Drama / Characters: 3m, 2f /
In American Soldiers, the patriarch of a politically prominent Long Island family fights to hold the family together when his eldest daughter, an Army veteran, returns from the Middle East for an uneasy homecoming. The girl, emotionally scarred from her military service, is struggling to take her ex-boyfriend and sister away with her to start a new life in Colorado. Her aim is to liberate them of the hometown influences of society, religion and class that led her to enlist. The play reveals the urge of children to break away, the power of family destiny and the emotional ties that bind.
What is it about Nassau and Suffolk counties that makes them a breeding ground for "good little American soldiers," as Angela Coletti, the returning veteran, says? Her late mother had been a local Assemblywoman and her brother, Carlo Jr., is now running for a congressional seat. They are liberal politicians and "modern" Catholics, chastened by the wars of our time, who would seem to hold the old beliefs at arms' length. But to Angela, they are no more than cogs in a machine of conformity whose morals make no sense and who perpetuate dangerous myths.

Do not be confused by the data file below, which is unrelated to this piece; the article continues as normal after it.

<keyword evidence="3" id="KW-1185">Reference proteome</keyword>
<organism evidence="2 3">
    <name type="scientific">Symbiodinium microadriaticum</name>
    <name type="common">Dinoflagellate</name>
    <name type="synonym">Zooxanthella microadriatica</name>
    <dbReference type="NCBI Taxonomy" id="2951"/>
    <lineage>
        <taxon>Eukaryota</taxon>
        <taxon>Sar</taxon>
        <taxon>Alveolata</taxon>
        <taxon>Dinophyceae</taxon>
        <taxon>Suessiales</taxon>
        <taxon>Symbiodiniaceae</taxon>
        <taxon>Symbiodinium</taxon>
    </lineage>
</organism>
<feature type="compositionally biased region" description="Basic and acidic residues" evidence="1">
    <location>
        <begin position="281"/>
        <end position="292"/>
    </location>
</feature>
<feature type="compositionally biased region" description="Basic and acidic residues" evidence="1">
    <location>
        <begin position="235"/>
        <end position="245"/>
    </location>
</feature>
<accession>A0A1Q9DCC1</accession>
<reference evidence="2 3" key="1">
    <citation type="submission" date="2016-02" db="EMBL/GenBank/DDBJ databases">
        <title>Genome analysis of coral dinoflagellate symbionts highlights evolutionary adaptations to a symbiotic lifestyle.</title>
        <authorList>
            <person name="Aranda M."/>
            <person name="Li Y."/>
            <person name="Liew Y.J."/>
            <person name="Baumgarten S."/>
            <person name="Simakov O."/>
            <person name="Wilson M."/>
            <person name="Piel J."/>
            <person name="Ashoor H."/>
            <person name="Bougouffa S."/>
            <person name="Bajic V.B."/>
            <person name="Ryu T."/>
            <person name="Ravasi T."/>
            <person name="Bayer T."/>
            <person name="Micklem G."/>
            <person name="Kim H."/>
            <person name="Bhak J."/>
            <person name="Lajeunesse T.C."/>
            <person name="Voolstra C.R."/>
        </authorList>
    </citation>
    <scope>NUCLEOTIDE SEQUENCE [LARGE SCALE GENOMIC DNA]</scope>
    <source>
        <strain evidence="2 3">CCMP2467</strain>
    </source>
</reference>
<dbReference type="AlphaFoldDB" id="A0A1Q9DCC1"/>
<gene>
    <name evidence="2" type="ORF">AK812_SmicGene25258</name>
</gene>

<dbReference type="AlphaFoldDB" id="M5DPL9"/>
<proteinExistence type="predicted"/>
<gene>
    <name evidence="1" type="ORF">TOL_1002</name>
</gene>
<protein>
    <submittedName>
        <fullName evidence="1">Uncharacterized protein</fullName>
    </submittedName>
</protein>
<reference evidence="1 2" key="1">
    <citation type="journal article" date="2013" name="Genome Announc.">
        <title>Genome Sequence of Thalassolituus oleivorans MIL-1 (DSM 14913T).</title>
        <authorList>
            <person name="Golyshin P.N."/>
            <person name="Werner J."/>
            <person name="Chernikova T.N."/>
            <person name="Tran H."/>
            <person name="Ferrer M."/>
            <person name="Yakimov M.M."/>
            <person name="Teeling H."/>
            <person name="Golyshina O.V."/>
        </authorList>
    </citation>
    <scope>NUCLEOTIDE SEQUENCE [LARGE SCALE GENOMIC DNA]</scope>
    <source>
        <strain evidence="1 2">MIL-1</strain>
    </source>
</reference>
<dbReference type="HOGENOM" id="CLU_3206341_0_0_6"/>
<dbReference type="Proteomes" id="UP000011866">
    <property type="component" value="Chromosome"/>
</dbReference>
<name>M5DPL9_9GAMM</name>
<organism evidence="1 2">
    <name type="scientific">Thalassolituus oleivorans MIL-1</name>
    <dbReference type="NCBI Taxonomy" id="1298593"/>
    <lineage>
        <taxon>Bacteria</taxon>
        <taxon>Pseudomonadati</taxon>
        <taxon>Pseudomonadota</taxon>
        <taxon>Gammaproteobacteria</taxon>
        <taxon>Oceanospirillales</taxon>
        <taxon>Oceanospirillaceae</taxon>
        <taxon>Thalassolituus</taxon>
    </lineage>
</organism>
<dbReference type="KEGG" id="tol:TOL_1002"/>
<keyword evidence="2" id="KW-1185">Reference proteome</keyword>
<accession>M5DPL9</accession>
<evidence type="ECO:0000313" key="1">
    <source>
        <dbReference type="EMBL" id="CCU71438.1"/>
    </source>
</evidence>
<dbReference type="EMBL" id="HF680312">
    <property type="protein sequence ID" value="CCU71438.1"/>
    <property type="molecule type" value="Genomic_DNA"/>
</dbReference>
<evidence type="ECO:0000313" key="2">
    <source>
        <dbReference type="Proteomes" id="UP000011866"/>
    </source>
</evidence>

The force of her rebellion is set against the determination of her father, a Vietnam Veteran who is equally committed to holding the family together. His methods range from the good old fatherly temper tantrum to the kind of heart-to-heart with his soldier-daughter that only veterans can have. Through their tug of war, we witness the real forces that keep many of our young people fighting what Angela calls, "the same fight, generation after generation." It's the power of family and the hold of religion.
Publisher: Samuel French, Inc.